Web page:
A popular estate planning technique for wealth transfer to the next generation has been the Family Limited Partnership (FLP). However, from the standpoint of the IRS, too many wealthy individuals were using the finer points of FLPs to improperly manipulate their taxable wealth for estate tax avoidance.
On August 2, 2016, the IRS proposed new regulations that will affect FLPs and change how they approach the valuation of a partnership interest. These regulations are governed by section 2704 of the tax code, which is the section that specifically addresses improper valuation of assets when transferred to family members through an FLP or LLC.
These changes were designed to address what has been characterized as a tax loophole. Understanding these changes will be critical for anyone with financial interests in FLPs. Future appraisals and transfers will require some very careful review alongside tax and estate planning professionals.
The Original Purpose of FLPs
An FLP provides a structure in which family members may own a piece of an investment (a property, farm, business, or even a portfolio of marketable securities). Instead of transferring the assets outright to other family members as a gift (or upon death), the older generation can transfer a portion of their FLP partnership interest to the younger generation, giving them greater ownership and responsibility as time passes. This is often accomplished by gifting a percentage of the FLP membership interest to younger generations, with a value not to exceed the annual gift tax exclusion.
The partnership interest may be valued anywhere from 15% to as much as 50% less than the value of the assets held by the FLP. There are several reasons for the discount – it is typically deemed harder to sell a partnership interest, there may be restrictions on the ability to sell those interests, and if only a small percentage is involved, the recipient would likely not have enough voting rights to exercise majority control over the decisions of the partnership. These discounts for a lack of marketability and a lack of control result in transfers at a lesser value, leaving more estate tax exemption available for future transfers.
Background to the Changes
The IRS has had its eye on adjustments to section 2704 since at least 2002, when the IRS lost an influential case on the issue, Kerr v. Commissioner. In that case, the Kerr estate valuation stood with certain discounts in place for a lack of marketability.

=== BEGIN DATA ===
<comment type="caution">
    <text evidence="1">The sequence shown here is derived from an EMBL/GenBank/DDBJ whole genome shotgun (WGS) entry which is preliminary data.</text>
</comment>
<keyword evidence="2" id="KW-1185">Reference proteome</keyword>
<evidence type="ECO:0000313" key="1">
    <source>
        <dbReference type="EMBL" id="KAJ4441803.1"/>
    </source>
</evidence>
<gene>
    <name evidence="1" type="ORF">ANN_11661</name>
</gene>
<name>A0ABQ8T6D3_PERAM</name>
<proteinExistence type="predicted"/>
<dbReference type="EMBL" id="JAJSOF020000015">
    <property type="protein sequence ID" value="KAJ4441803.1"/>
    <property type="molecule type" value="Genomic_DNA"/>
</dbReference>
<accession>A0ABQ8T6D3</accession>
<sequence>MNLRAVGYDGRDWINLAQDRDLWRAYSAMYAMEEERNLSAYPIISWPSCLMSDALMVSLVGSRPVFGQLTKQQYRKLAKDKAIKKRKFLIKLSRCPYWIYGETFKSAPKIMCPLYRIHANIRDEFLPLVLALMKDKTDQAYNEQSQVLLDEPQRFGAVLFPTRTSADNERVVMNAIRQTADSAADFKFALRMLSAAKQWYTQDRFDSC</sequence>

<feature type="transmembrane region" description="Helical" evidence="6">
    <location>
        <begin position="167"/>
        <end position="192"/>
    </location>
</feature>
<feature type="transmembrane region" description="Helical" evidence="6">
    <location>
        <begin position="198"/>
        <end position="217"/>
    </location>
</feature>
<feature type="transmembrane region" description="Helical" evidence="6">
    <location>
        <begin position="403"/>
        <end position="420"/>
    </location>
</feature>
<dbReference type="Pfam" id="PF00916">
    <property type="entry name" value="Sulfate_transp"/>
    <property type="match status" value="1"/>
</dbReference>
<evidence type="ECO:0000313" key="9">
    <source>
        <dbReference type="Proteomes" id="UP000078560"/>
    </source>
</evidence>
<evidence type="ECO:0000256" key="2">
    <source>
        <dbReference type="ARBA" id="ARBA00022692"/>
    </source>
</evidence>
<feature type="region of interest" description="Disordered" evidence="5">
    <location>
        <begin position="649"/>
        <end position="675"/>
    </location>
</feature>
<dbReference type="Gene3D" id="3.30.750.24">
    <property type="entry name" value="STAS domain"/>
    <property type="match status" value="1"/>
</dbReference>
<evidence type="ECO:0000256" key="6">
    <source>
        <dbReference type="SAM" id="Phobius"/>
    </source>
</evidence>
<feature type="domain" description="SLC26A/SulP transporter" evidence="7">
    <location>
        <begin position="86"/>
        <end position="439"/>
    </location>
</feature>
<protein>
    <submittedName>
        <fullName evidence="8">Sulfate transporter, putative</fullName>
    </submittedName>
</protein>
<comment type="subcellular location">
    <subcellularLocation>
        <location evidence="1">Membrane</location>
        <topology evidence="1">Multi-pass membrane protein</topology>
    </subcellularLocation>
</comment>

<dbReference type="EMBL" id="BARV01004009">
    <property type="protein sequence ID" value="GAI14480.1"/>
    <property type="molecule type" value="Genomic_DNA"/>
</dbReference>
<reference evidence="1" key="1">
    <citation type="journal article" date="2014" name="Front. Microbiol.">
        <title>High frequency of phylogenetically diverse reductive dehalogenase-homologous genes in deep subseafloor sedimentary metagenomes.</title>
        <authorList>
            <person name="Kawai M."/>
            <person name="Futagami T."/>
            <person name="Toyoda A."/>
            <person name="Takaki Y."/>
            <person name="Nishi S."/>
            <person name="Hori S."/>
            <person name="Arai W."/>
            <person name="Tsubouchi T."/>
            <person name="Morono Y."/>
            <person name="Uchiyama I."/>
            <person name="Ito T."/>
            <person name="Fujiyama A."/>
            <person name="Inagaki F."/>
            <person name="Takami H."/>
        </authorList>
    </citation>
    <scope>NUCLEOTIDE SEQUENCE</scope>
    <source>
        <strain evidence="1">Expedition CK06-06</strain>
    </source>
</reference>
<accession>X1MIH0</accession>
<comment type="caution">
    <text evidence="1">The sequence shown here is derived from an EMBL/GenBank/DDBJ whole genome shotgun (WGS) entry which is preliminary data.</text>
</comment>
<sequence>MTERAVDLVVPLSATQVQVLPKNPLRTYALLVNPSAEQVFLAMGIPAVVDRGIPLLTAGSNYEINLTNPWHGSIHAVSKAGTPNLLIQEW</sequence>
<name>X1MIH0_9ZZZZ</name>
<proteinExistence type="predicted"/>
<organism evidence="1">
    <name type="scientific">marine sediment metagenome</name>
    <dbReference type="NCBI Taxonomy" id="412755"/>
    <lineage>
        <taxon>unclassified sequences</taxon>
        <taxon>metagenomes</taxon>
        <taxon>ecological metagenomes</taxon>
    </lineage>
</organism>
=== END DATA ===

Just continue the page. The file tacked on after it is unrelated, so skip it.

In every year from 2003 onward, the IRS included a review of valuation discounts for partnerships as a top priority in their yearly Guidance Plan. Congress hasn't taken action on the issue, so the agency is trying to address reported abuses through this amendment to the underlying regulations.
How FLPs Will Have to Change Valuation
The heart of the change is related to how FLPs recognize the valuation discounts. The business entity can impose restrictions on what business owners must do before they transfer their interests to family members. Those restrictions are interpreted as reducing the value of the interests and thus the estate taxes that will be assessed. The new regulations would reign in those valuation discounts, and the business interests will be valued in line with the standard partnership restrictions imposed by state law.
These changes will make it much more difficult to justify valuation discounts based on "lack of control" or "marketability." Those kinds of discounts could be disregarded by the IRS. Note that these changes will affect not just FLPs but also any partnerships or corporations and arrangements considered to be business entities (ex. Limited Liability Companies).
Approval and Debate
It's important to reiterate that these are only proposed changes and comment on them is open until November. After that, the IRS will hold a public hearing on the updated language of the code at the beginning of December. When the Treasury Department and the IRS agree, the updated regulation will be entered into the Federal Register.
Before that happens, there are likely to be many challenges and objections, particularly from tax experts who insist that a change of this magnitude has to come through standard legislative review. In any case, given that the IRS has had well over a decade to consider the implications of these changes, it's likely that some version of these new rules are going to go live sometime in the early part of 2017. If you are currently invested in an FLP, you may wish to accelerate transfers before the new regulations go into effect. Your estate planning counsel or CPA can guide you if action is recommended for your situation.
The content of this article is intended to provide a general guide to the subject matter. Specialist advice should be sought about your specific circumstances.